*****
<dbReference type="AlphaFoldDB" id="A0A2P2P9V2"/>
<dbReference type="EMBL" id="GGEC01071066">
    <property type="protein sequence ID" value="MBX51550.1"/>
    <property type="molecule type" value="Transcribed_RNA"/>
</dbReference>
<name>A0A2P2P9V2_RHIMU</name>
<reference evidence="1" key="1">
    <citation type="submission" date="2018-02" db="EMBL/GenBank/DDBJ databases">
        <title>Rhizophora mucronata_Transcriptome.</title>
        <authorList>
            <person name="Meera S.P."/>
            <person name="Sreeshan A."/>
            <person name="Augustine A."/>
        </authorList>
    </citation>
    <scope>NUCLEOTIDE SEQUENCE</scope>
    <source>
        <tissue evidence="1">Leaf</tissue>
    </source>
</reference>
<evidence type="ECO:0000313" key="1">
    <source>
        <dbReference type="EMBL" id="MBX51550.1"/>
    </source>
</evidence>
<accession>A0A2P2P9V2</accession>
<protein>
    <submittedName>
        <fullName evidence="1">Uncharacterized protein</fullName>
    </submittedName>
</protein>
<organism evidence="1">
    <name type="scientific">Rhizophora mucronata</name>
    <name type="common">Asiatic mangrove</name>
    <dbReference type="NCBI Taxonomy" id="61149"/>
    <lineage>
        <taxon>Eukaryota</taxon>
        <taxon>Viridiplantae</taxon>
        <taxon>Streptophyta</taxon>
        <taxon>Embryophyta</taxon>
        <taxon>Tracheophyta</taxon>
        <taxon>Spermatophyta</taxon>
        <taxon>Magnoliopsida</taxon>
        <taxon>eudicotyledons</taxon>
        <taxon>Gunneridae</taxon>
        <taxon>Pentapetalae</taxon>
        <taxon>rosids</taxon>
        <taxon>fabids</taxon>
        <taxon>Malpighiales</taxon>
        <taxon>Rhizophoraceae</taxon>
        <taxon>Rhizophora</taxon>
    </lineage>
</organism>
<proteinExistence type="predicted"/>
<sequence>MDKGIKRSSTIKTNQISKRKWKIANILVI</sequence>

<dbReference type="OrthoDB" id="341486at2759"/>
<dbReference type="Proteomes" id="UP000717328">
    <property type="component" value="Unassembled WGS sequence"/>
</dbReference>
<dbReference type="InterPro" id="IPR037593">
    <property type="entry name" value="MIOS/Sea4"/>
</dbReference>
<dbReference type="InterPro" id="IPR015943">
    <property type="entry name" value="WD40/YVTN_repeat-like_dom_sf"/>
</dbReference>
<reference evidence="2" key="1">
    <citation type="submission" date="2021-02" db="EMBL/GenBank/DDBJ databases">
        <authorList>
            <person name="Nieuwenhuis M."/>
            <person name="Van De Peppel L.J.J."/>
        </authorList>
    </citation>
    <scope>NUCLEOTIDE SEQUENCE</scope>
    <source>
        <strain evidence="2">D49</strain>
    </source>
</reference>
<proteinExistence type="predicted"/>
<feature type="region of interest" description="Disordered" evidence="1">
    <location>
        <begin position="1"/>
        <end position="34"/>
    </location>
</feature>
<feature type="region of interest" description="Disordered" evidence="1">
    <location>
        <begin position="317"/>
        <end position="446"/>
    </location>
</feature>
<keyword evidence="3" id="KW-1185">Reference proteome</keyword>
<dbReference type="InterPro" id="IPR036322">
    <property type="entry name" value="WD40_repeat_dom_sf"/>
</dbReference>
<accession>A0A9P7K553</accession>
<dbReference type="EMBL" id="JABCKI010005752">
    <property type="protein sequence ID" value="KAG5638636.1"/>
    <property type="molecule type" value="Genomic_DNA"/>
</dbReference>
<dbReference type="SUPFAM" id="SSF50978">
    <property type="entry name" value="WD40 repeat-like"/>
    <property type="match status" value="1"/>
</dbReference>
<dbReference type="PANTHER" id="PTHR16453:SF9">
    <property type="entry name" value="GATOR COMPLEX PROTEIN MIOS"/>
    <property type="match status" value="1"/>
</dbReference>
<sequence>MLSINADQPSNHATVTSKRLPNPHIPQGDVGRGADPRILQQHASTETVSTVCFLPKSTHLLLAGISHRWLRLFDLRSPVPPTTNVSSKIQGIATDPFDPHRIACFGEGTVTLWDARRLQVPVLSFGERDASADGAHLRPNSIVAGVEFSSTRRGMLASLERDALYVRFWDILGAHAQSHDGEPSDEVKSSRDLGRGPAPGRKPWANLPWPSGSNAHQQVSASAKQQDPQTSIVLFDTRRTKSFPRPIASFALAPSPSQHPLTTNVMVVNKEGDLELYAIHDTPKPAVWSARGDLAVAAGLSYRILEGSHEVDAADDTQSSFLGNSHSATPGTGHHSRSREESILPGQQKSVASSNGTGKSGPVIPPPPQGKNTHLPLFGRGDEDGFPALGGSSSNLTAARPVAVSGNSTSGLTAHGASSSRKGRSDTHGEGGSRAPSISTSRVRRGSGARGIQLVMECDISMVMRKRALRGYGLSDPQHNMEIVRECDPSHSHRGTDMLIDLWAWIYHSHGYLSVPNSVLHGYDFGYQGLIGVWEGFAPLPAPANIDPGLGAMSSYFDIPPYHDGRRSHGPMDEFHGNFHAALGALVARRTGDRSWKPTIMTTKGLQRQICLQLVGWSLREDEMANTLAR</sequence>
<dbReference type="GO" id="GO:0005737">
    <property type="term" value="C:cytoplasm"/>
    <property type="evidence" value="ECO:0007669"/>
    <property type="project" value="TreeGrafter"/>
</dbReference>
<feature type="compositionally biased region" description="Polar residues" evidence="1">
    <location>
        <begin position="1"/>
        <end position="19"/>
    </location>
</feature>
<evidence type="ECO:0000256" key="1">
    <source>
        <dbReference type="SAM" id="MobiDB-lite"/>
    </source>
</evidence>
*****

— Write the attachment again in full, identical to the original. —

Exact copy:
<dbReference type="AlphaFoldDB" id="A0A2P2P9V2"/>
<dbReference type="EMBL" id="GGEC01071066">
    <property type="protein sequence ID" value="MBX51550.1"/>
    <property type="molecule type" value="Transcribed_RNA"/>
</dbReference>
<name>A0A2P2P9V2_RHIMU</name>
<reference evidence="1" key="1">
    <citation type="submission" date="2018-02" db="EMBL/GenBank/DDBJ databases">
        <title>Rhizophora mucronata_Transcriptome.</title>
        <authorList>
            <person name="Meera S.P."/>
            <person name="Sreeshan A."/>
            <person name="Augustine A."/>
        </authorList>
    </citation>
    <scope>NUCLEOTIDE SEQUENCE</scope>
    <source>
        <tissue evidence="1">Leaf</tissue>
    </source>
</reference>
<evidence type="ECO:0000313" key="1">
    <source>
        <dbReference type="EMBL" id="MBX51550.1"/>
    </source>
</evidence>
<accession>A0A2P2P9V2</accession>
<protein>
    <submittedName>
        <fullName evidence="1">Uncharacterized protein</fullName>
    </submittedName>
</protein>
<organism evidence="1">
    <name type="scientific">Rhizophora mucronata</name>
    <name type="common">Asiatic mangrove</name>
    <dbReference type="NCBI Taxonomy" id="61149"/>
    <lineage>
        <taxon>Eukaryota</taxon>
        <taxon>Viridiplantae</taxon>
        <taxon>Streptophyta</taxon>
        <taxon>Embryophyta</taxon>
        <taxon>Tracheophyta</taxon>
        <taxon>Spermatophyta</taxon>
        <taxon>Magnoliopsida</taxon>
        <taxon>eudicotyledons</taxon>
        <taxon>Gunneridae</taxon>
        <taxon>Pentapetalae</taxon>
        <taxon>rosids</taxon>
        <taxon>fabids</taxon>
        <taxon>Malpighiales</taxon>
        <taxon>Rhizophoraceae</taxon>
        <taxon>Rhizophora</taxon>
    </lineage>
</organism>
<proteinExistence type="predicted"/>
<sequence>MDKGIKRSSTIKTNQISKRKWKIANILVI</sequence>

<dbReference type="OrthoDB" id="341486at2759"/>
<dbReference type="Proteomes" id="UP000717328">
    <property type="component" value="Unassembled WGS sequence"/>
</dbReference>
<dbReference type="InterPro" id="IPR037593">
    <property type="entry name" value="MIOS/Sea4"/>
</dbReference>
<dbReference type="InterPro" id="IPR015943">
    <property type="entry name" value="WD40/YVTN_repeat-like_dom_sf"/>
</dbReference>
<reference evidence="2" key="1">
    <citation type="submission" date="2021-02" db="EMBL/GenBank/DDBJ databases">
        <authorList>
            <person name="Nieuwenhuis M."/>
            <person name="Van De Peppel L.J.J."/>
        </authorList>
    </citation>
    <scope>NUCLEOTIDE SEQUENCE</scope>
    <source>
        <strain evidence="2">D49</strain>
    </source>
</reference>
<proteinExistence type="predicted"/>
<feature type="region of interest" description="Disordered" evidence="1">
    <location>
        <begin position="1"/>
        <end position="34"/>
    </location>
</feature>
<feature type="region of interest" description="Disordered" evidence="1">
    <location>
        <begin position="317"/>
        <end position="446"/>
    </location>
</feature>
<keyword evidence="3" id="KW-1185">Reference proteome</keyword>
<dbReference type="InterPro" id="IPR036322">
    <property type="entry name" value="WD40_repeat_dom_sf"/>
</dbReference>
<accession>A0A9P7K553</accession>
<dbReference type="EMBL" id="JABCKI010005752">
    <property type="protein sequence ID" value="KAG5638636.1"/>
    <property type="molecule type" value="Genomic_DNA"/>
</dbReference>
<dbReference type="SUPFAM" id="SSF50978">
    <property type="entry name" value="WD40 repeat-like"/>
    <property type="match status" value="1"/>
</dbReference>
<dbReference type="PANTHER" id="PTHR16453:SF9">
    <property type="entry name" value="GATOR COMPLEX PROTEIN MIOS"/>
    <property type="match status" value="1"/>
</dbReference>
<sequence>MLSINADQPSNHATVTSKRLPNPHIPQGDVGRGADPRILQQHASTETVSTVCFLPKSTHLLLAGISHRWLRLFDLRSPVPPTTNVSSKIQGIATDPFDPHRIACFGEGTVTLWDARRLQVPVLSFGERDASADGAHLRPNSIVAGVEFSSTRRGMLASLERDALYVRFWDILGAHAQSHDGEPSDEVKSSRDLGRGPAPGRKPWANLPWPSGSNAHQQVSASAKQQDPQTSIVLFDTRRTKSFPRPIASFALAPSPSQHPLTTNVMVVNKEGDLELYAIHDTPKPAVWSARGDLAVAAGLSYRILEGSHEVDAADDTQSSFLGNSHSATPGTGHHSRSREESILPGQQKSVASSNGTGKSGPVIPPPPQGKNTHLPLFGRGDEDGFPALGGSSSNLTAARPVAVSGNSTSGLTAHGASSSRKGRSDTHGEGGSRAPSISTSRVRRGSGARGIQLVMECDISMVMRKRALRGYGLSDPQHNMEIVRECDPSHSHRGTDMLIDLWAWIYHSHGYLSVPNSVLHGYDFGYQGLIGVWEGFAPLPAPANIDPGLGAMSSYFDIPPYHDGRRSHGPMDEFHGNFHAALGALVARRTGDRSWKPTIMTTKGLQRQICLQLVGWSLREDEMANTLAR</sequence>
<dbReference type="GO" id="GO:0005737">
    <property type="term" value="C:cytoplasm"/>
    <property type="evidence" value="ECO:0007669"/>
    <property type="project" value="TreeGrafter"/>
</dbReference>
<feature type="compositionally biased region" description="Polar residues" evidence="1">
    <location>
        <begin position="1"/>
        <end position="19"/>
    </location>
</feature>
<evidence type="ECO:0000256" key="1">
    <source>
        <dbReference type="SAM" id="MobiDB-lite"/>
    </source>
</evidence>